The buoyant property market in the UK has ensured that the cranes are firmly back on our city skylines.
The London investment market is becoming saturated and clients are increasingly focusing their activity further afield with investment spreading to regional hubs making the recovery a nationwide reality.
With markets now in full swing, clients with money to invest are spending speculatively, particularly on office refurbishment and retail development. High levels of investment in commercial property, both from national developers and overseas investors, are resulting in increased asset management initiatives across the country. Occupier demand is such that clients are increasingly fast-tracking contract work.
The effect of this recovery is that the construction supply chain is coming under pressure as the construction market has yet to recover from the depletion that occurred during the recession.
Crucially, construction demand is higher than contractor supply and clients wishing to take full advantage of the market recovery need to understand and manage these challenges. There are a number of techniques that can make the difference.
Coping with the pressure
So, with the construction market under such pressure, clients need to plan thoroughly and well in advance in order to manage risk and deliver promptly.
Market intelligence suggests construction inflation of 6%-7% a year until 2016 or 2017 when inflation will begin to level out as more suppliers enter the market. Clients need to prepare budgets and appraisals based on such projections.
Expect business relationships to take some strain. Contracts that are subject to a fixed price now may come under pressure, which could lead to disputes, claims or risks to clients. The value of strong relationships with the supply chain should not be underestimated. Bulk buying and repeat instructions can be techniques to maintain relationships.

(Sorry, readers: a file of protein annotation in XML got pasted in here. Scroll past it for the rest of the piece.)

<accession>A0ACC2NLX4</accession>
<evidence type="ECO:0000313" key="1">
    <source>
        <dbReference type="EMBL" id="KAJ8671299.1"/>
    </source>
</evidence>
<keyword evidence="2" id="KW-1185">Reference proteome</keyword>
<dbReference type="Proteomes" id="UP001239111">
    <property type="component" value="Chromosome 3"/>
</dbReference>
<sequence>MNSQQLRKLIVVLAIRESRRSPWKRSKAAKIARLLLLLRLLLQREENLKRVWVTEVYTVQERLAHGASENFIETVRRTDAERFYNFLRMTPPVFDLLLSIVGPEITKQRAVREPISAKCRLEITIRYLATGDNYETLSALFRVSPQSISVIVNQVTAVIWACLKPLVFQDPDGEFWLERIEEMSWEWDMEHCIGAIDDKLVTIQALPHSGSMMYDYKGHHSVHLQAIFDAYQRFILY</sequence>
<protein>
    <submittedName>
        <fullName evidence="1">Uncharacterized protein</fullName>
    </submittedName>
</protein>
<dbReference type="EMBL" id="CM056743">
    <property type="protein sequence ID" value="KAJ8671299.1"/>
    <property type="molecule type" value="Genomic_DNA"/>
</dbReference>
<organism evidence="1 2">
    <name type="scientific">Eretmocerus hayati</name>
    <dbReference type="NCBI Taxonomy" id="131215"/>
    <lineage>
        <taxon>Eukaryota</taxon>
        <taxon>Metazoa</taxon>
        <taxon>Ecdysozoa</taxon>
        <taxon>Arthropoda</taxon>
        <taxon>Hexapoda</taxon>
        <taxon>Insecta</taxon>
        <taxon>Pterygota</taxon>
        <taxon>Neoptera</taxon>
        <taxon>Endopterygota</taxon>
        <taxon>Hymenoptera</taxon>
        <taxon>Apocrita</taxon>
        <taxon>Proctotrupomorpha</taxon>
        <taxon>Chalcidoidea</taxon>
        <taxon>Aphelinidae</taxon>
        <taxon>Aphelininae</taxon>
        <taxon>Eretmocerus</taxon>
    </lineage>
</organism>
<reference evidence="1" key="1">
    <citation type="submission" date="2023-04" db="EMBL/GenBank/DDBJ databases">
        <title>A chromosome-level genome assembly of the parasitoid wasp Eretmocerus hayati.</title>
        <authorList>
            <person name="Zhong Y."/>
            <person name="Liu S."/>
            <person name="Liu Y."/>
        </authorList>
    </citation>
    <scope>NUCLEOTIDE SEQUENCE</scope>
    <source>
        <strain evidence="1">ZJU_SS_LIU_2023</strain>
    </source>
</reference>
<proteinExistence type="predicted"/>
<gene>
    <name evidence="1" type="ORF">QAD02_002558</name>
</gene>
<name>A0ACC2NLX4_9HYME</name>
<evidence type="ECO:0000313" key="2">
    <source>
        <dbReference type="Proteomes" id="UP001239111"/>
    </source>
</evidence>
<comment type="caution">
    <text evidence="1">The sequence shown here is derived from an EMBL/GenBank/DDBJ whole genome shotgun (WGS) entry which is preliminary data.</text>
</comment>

Subcontractor labour shortages are driving up costs and having an impact on consistency. Contractors can no longer rely on their established supply chains due to competition from others, which is affecting price, quality and control.
There is now ever-higher demand for certain materials and components, which is increasing costs and lead-in periods. Brickwork, steelwork, glazed components and HVAC equipment are all notable examples. Similarly, utility providers are under pressure following an increase in orders that has not been balanced by increased resources. The lead in time for quotations and connections are key risks to a programme and very early engagement is required.
Delivery programmes should realistically forecast ‘power on’ dates and contingency planning should be put in place in the event of delays. Where practical, preletting agreements should be flexible to allow handover without reliance on permanent supplies.
The adopted method of procurement needs to align with the client’s objectives and advisers should not be afraid to offer one-off solutions where these are required to meet specific project needs and manage the unusual market conditions.